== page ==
Friday 17th January 2020
Q1) The book you wish you’d written
I have read so many impressive books in my life - perhaps books that have left a trace in me without me remembering their titles, though I'm sure I would remember the author, if mentioned by someone else. I certainly remember reading Gabriel Garcia Marquez's A Hundred Years of Solitude in the early seventies (it came out in Italian first, and was very successful). It seemed to present a new way of writing in which historical events were depicted in a heightened, imagined world. To have written that book or a book like that would have been wonderful.
Q2) The book that gets you through hard times
Books, all books, get you through hard times - and good - because they get you away from yourself and your troubles. I don't know that there is a particular book.
Q3) The book that most disappointed you
Don Quixote had long been on a list of books to read, and when I finally sat down to read it, it started very well. It should have been meat and drink to me, because I have read a great deal of sixteenth-century Italian literature, particularly the more demotic prose writers. However, it felt like the endless repetition of the same joke, and it wasn't the first attempt at satirising the chivalric tradition (which leaves itself very open to satire). Ariosto's Orlando furioso and Gottfried von Strassburg's Tristan and Iseult did this beautifully and long before (early sixteenth century in the former case and way back in the twelfth century in the latter), but they did it in verse. Don Quixote wasn't the first novel, but it was certainly the first significant novel of the Modern Era and therefore we are indebted to it. Still I only got through a quarter of it, and it's unlikely that I'll have another go.
Q4) Name a book with either a brilliant opening or a brilliant ending
Lars Sund's A Happy Little Island, a very topical novel about asylum-seekers drowning as sea, has a spectacular opening. I know it well because we published it a few years ago: originally written in Finland Swedish, this book came to mind partly because the ending wasn't quite as good as the rest of this excellent novel in a Swedish tradition we could learn from.
Q5) Your favourite character from a novel
This is the most difficult question, because characters are part of a whole and indivisible from their context, but I think that Dorothea Brooke, the protagonist of Middlemarch, should be the obvious choice. She is part of an unusual story of an unjust world, which doesn't work out well. Sought-after marriages are unhappy, and perhaps the unhappiness teaches the victims something. This is very far from the romantic world of the Brontës. She wants to be the dutiful wife but also to collaborate intellectually. The failure of this hope is the failure of her marriage, but it is the complex plot Eliot constructs around her that really gives meaning to the character. Eliot translated from German and was aware of new techniques and philosophical arguments ignored at the time in Britain.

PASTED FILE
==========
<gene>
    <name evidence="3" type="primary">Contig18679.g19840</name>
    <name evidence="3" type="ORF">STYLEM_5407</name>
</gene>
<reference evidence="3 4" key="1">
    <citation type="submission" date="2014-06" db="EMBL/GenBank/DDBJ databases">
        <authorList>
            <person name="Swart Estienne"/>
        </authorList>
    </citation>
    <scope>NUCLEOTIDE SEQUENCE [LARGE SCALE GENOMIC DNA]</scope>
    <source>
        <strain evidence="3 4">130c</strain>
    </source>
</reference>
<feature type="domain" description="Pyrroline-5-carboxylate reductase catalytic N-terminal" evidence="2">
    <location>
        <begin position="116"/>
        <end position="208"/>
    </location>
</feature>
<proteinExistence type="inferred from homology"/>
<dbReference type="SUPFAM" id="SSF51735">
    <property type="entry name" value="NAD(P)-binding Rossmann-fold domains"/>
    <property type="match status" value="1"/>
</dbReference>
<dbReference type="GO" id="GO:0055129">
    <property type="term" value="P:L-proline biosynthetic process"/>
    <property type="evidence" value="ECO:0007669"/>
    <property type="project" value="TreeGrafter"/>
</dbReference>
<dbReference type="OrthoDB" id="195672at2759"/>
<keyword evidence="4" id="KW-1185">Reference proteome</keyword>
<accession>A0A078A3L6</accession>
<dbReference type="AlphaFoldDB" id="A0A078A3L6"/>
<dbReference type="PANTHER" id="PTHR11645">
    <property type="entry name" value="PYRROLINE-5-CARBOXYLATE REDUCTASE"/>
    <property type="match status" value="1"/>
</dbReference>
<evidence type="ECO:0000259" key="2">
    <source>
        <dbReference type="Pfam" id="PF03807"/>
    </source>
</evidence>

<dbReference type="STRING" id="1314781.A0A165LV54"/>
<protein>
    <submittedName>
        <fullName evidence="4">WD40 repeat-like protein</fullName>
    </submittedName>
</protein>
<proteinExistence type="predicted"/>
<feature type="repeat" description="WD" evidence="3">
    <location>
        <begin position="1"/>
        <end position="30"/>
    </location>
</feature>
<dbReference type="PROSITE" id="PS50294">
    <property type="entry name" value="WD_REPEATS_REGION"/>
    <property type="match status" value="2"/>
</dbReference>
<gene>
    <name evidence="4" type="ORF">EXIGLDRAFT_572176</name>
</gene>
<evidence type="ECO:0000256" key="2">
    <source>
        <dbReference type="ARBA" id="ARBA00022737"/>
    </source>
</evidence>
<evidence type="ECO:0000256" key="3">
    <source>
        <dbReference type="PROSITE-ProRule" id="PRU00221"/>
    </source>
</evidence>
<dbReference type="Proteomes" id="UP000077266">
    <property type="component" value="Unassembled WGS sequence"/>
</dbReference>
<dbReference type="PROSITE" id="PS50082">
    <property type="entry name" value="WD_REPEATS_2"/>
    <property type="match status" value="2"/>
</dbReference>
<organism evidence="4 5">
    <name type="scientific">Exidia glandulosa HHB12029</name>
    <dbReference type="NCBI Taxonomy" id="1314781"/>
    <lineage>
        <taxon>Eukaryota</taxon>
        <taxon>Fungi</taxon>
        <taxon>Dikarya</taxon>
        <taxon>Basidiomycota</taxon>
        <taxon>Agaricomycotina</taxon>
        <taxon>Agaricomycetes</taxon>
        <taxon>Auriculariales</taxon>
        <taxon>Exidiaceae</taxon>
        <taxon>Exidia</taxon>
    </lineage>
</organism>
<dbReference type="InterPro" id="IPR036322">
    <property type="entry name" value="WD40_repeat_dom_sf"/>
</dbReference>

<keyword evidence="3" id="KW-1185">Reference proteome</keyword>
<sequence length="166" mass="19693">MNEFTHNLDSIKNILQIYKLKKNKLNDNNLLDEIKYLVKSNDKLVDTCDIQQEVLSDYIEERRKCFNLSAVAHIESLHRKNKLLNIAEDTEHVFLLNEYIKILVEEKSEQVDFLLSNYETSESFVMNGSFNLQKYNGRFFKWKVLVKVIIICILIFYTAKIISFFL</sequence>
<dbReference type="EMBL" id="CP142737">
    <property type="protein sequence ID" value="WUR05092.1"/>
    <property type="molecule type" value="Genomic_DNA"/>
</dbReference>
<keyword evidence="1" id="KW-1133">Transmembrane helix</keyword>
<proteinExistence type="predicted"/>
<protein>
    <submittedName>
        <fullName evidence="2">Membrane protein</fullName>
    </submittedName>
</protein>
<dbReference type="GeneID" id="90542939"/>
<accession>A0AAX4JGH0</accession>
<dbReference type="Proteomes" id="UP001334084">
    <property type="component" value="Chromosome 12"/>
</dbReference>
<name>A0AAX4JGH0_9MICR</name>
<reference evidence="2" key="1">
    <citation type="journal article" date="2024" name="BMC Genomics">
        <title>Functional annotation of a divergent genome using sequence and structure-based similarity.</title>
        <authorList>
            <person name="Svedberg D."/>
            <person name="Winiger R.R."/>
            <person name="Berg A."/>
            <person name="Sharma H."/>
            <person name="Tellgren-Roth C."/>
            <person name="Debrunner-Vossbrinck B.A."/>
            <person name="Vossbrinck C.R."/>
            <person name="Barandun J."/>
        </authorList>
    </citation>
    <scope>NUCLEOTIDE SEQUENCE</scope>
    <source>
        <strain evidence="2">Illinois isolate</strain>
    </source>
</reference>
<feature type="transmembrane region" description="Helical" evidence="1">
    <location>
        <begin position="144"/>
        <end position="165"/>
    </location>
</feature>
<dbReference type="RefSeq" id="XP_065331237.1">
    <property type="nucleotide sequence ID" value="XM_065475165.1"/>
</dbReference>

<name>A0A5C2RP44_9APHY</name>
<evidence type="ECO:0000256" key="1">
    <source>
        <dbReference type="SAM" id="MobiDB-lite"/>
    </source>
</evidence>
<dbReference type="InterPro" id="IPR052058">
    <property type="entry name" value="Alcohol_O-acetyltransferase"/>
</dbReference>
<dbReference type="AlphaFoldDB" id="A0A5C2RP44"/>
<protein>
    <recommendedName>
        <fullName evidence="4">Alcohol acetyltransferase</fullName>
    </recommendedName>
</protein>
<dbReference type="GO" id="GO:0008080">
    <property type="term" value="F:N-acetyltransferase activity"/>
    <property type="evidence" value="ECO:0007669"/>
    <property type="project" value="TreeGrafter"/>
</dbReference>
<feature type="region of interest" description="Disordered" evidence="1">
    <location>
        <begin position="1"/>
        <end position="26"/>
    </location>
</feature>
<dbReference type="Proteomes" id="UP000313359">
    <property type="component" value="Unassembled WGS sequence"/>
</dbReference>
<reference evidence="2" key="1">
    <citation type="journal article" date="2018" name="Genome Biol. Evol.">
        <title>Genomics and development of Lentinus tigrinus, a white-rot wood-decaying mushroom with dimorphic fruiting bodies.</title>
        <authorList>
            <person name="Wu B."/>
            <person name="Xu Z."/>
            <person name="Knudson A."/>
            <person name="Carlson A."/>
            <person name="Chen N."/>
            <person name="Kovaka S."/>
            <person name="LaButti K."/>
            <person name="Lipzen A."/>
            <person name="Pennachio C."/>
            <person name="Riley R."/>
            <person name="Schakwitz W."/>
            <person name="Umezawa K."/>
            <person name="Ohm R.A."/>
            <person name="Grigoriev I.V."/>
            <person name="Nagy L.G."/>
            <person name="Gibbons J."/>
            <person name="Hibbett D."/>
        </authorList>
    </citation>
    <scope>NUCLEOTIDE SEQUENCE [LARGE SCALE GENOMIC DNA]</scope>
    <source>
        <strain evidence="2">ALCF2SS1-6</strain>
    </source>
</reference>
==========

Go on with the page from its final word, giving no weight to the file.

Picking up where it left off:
Q6) Next on your 'to read' pile is ...
The next book on the pile is Corrado Alvaro's L'uomo nel labirinto ('The Man in the Maze'). It is there because I'm translating another novel by Alvaro with the English title, Fear in the World, a dystopian work based in part on his travels in the Soviet Union at the time of the purges. I know very little about 'The Man in the Maze', except that it was his debut. I'm reading it to know the author better, as this may assist my work.
Q7) Your favourite poem
Both Dante's Inferno and Milton's Paradise Lost are wonderful for their content but even more for the poetic quality. I think that it was Philip Pullman who said that no one understood better the poetic potential of the English language than Milton. Whoever it was must surely be right. Every language has a different potential, just as playing the same tune on different instruments produces a different sound. If someone said that I had to choose between the two, then I would go for Dante, but I'd prefer not to because these are different books written in different times, however similar the subject matter. And for a short poem, I would choose Shelley's Ozymandias, in which each word fits together to create an image, an idea and a flow of sound in perfect concord.
Q8) The greatest book you've ever read
This at last is the easy one. It took me a nanosecond to decide on Tolstoy's Resurrection, as I decided on that long ago and wrote an essay on it in my collection of essays, Things Written Randomly in Doubt (p99). I read it when I was thirteen, having found a highly abridged American version, which in many ways turned out to be the truest one. All other versions I've read have been translations of Russian ones that had been extensively censored by Tsarist officials. Hopefully a proper English translation will come out some day, but even in its current forms this ferocious attack on the aristocracy and the middle classes in the Tsarist empire is probably the greatest naturalist novel of the nineteenth century. Tolstoy must have studied Russian prisons, because his reflections on prison reform are still relevant today. We know that he was a great admirer of Memoirs from the House of the Dead, Dostoyevsky's autobiographical account of his ten years of forced labour. We also know that the only reason they didn't arrest Tolstoy for this book was that they didn't want to make a martyr of an elderly, internationally famous novelist. The Taviani brothers also made a good movie of it, but better the book. ●
Born in 1952, Allan Cameron grew up in Nigeria and Bangladesh, and lived as a young adult in Italy. He has been a book translator since 1992, a published author since 2004 and a publisher since 2008. His most recent novel, Cinico, came out in 2017.